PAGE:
Published on: January 2, 2024
In a recent interview with SafetyDetectives, Skyhawk Security’s CEO, Chen Burshan, shares insights into his extensive security background and the unique features setting Skyhawk apart in the cloud security realm. With over 15 years of experience, Burshan discusses his transition from leading product and strategy teams at Dome9 to his role at Skyhawk, emphasizing the company’s AI-based autonomous purple team, refined alerting system, and integration of tailored machine learning models. Addressing the escalating challenge of AI-based attacks, Skyhawk introduces proactive measures through its autonomous purple team. Burshan also underscores the importance of runtime visibility in cloud security, highlighting the platform’s focus on real-time behaviors. Looking ahead, he identifies the increasing use of AI in executing attacks as a key trend, emphasizing the necessity for organizations to adapt and fortify their security strategies in the face of evolving threats.
Can you talk about your journey and your current role at Skyhawk Security?
Thanks for the opportunity to speak with you and tell Skyhawk’s Story. I became Skyhawk’s CEO after leading product and strategy teams for companies in the security space for more than 15 years, most notably in Skyhawk’s context, I was GM and Site Manager at Dome9 which was Acquired by Check Point. At Dome9, I helped develop the company into a leader in the CSPM (Cloud Security Posture Management) space.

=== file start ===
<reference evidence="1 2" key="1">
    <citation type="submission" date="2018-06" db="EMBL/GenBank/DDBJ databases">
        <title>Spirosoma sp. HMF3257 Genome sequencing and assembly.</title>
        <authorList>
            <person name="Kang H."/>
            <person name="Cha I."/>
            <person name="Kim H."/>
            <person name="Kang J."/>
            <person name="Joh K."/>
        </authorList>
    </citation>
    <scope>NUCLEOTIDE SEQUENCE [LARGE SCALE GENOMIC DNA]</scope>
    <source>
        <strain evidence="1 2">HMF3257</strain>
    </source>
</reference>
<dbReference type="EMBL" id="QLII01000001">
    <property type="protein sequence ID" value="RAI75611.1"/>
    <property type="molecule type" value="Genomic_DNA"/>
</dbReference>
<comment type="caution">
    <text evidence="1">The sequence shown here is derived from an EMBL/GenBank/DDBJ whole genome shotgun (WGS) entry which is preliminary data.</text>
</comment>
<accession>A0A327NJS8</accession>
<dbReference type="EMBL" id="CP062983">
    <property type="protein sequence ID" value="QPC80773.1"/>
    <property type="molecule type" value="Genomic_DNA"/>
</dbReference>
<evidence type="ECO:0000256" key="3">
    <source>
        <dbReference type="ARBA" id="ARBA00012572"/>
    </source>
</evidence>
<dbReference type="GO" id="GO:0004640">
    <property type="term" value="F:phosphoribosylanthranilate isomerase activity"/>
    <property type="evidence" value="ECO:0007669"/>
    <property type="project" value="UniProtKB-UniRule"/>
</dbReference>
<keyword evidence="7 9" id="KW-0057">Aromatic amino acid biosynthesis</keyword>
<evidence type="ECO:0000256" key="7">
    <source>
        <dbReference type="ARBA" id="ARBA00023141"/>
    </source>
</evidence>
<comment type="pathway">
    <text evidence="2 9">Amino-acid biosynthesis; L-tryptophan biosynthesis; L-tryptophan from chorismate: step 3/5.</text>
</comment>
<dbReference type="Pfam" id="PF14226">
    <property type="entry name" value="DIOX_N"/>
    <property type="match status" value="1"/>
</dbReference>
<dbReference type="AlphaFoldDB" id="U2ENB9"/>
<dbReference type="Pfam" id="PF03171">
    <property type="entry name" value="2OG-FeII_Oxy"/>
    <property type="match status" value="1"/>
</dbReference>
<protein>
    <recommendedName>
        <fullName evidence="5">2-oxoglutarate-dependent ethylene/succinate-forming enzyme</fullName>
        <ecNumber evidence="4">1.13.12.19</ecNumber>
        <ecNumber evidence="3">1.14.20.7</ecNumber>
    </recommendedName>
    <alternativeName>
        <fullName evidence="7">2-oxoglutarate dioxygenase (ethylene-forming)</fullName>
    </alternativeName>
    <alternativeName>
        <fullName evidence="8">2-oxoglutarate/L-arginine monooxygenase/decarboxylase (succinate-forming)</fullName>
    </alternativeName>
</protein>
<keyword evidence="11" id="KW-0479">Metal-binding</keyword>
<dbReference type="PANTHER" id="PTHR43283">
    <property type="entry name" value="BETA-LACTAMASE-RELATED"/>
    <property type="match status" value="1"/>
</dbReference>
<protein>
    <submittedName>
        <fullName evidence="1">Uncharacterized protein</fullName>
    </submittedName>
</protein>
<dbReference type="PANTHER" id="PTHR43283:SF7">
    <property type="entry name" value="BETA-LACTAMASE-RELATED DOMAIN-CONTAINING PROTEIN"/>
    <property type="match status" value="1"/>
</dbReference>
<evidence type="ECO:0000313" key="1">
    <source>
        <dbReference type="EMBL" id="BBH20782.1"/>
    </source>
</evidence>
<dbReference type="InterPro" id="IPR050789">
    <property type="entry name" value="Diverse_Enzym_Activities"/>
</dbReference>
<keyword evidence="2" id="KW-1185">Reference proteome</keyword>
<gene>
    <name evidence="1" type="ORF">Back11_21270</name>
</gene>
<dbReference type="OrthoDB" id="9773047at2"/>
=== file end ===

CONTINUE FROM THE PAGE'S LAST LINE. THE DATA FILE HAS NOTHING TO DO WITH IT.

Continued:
When I was presented with the opportunity to lead Skyhawk, I immediately saw great potential. The technology was very exciting, with a real moat and a market that matured into moving beyond CSPM and visibility, toward what Skyhawk has to offer — near real time threat detection and response. I jumped at the chance to expand their existing concepts to solve the issue of security in the cloud.
What sets Skyhawk Security apart from other cloud security solutions in the market?
Three key things set Skyhawk apart.
The first key differentiator is our AI-based autonomous purple team. As a cloud threat detection and response product, our technology acts as an AI-based blue team. To that, we added an AI-based red team that continuously analyzes customer cloud infrastructure and proactively runs attack simulations against it. The results are then used to detect potential threats, create validated automated responses and provide remediation recommendations to ensure the company’s cloud has the most up-to-date security defenses. This continuous protection process includes learning and automated adaptation of threat detection methods. We’re empowering security teams to take a proactive and adaptive approach to their security strategy for the very first time.
Our second differentiator is the way we alert to security threats as part of our Cloud Threat Detection and Response solution. We don’t bombard companies with alerts on every single event, leaving them to figure out how these activities are related and whether they truly matter. Instead, we present alerts as an attack sequence, with all the important evidence they need to identify true threats and address them. We help companies reduce false positives and focus on REAL vulnerabilities and breach attempts.